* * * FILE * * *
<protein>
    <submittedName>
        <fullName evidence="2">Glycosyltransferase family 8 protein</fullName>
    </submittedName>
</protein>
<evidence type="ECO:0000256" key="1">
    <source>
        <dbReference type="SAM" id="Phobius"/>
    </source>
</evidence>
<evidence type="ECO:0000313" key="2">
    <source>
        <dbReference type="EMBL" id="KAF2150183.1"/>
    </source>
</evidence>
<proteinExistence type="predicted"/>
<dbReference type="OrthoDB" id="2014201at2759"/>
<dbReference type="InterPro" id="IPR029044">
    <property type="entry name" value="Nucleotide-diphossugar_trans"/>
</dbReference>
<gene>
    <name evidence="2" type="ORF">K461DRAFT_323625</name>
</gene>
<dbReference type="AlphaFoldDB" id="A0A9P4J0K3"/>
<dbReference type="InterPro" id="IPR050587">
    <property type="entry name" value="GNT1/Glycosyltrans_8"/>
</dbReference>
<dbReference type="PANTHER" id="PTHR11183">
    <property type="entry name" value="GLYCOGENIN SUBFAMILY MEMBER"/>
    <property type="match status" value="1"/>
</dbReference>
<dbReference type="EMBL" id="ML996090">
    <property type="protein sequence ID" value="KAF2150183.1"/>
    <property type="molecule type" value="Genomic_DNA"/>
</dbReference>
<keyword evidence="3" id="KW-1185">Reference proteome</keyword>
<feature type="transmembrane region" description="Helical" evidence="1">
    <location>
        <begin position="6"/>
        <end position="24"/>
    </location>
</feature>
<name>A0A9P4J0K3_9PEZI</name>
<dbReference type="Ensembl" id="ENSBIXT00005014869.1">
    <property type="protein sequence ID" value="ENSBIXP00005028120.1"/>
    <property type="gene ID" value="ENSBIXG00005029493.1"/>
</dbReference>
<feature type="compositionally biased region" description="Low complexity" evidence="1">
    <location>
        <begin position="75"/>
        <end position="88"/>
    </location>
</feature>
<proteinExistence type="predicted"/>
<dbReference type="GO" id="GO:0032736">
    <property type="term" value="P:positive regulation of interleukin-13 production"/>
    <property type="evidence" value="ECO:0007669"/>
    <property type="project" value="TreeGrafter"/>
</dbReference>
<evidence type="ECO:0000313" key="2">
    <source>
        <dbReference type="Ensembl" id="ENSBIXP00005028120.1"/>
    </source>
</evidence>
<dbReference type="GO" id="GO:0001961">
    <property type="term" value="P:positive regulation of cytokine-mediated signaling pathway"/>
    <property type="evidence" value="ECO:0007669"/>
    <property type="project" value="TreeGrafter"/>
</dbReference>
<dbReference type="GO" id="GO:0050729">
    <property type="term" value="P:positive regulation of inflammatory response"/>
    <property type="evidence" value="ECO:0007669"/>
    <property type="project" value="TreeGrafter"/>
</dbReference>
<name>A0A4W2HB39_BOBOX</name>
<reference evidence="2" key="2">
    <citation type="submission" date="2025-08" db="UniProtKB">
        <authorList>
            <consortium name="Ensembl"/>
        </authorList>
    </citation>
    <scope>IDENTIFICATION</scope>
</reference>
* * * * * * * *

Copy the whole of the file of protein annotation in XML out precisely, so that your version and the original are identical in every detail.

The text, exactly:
<protein>
    <submittedName>
        <fullName evidence="2">Glycosyltransferase family 8 protein</fullName>
    </submittedName>
</protein>
<evidence type="ECO:0000256" key="1">
    <source>
        <dbReference type="SAM" id="Phobius"/>
    </source>
</evidence>
<evidence type="ECO:0000313" key="2">
    <source>
        <dbReference type="EMBL" id="KAF2150183.1"/>
    </source>
</evidence>
<proteinExistence type="predicted"/>
<dbReference type="OrthoDB" id="2014201at2759"/>
<dbReference type="InterPro" id="IPR029044">
    <property type="entry name" value="Nucleotide-diphossugar_trans"/>
</dbReference>
<gene>
    <name evidence="2" type="ORF">K461DRAFT_323625</name>
</gene>
<dbReference type="AlphaFoldDB" id="A0A9P4J0K3"/>
<dbReference type="InterPro" id="IPR050587">
    <property type="entry name" value="GNT1/Glycosyltrans_8"/>
</dbReference>
<dbReference type="PANTHER" id="PTHR11183">
    <property type="entry name" value="GLYCOGENIN SUBFAMILY MEMBER"/>
    <property type="match status" value="1"/>
</dbReference>
<dbReference type="EMBL" id="ML996090">
    <property type="protein sequence ID" value="KAF2150183.1"/>
    <property type="molecule type" value="Genomic_DNA"/>
</dbReference>
<keyword evidence="3" id="KW-1185">Reference proteome</keyword>
<feature type="transmembrane region" description="Helical" evidence="1">
    <location>
        <begin position="6"/>
        <end position="24"/>
    </location>
</feature>
<name>A0A9P4J0K3_9PEZI</name>
<dbReference type="Ensembl" id="ENSBIXT00005014869.1">
    <property type="protein sequence ID" value="ENSBIXP00005028120.1"/>
    <property type="gene ID" value="ENSBIXG00005029493.1"/>
</dbReference>
<feature type="compositionally biased region" description="Low complexity" evidence="1">
    <location>
        <begin position="75"/>
        <end position="88"/>
    </location>
</feature>
<proteinExistence type="predicted"/>
<dbReference type="GO" id="GO:0032736">
    <property type="term" value="P:positive regulation of interleukin-13 production"/>
    <property type="evidence" value="ECO:0007669"/>
    <property type="project" value="TreeGrafter"/>
</dbReference>
<evidence type="ECO:0000313" key="2">
    <source>
        <dbReference type="Ensembl" id="ENSBIXP00005028120.1"/>
    </source>
</evidence>
<dbReference type="GO" id="GO:0001961">
    <property type="term" value="P:positive regulation of cytokine-mediated signaling pathway"/>
    <property type="evidence" value="ECO:0007669"/>
    <property type="project" value="TreeGrafter"/>
</dbReference>
<dbReference type="GO" id="GO:0050729">
    <property type="term" value="P:positive regulation of inflammatory response"/>
    <property type="evidence" value="ECO:0007669"/>
    <property type="project" value="TreeGrafter"/>
</dbReference>
<name>A0A4W2HB39_BOBOX</name>
<reference evidence="2" key="2">
    <citation type="submission" date="2025-08" db="UniProtKB">
        <authorList>
            <consortium name="Ensembl"/>
        </authorList>
    </citation>
    <scope>IDENTIFICATION</scope>
</reference>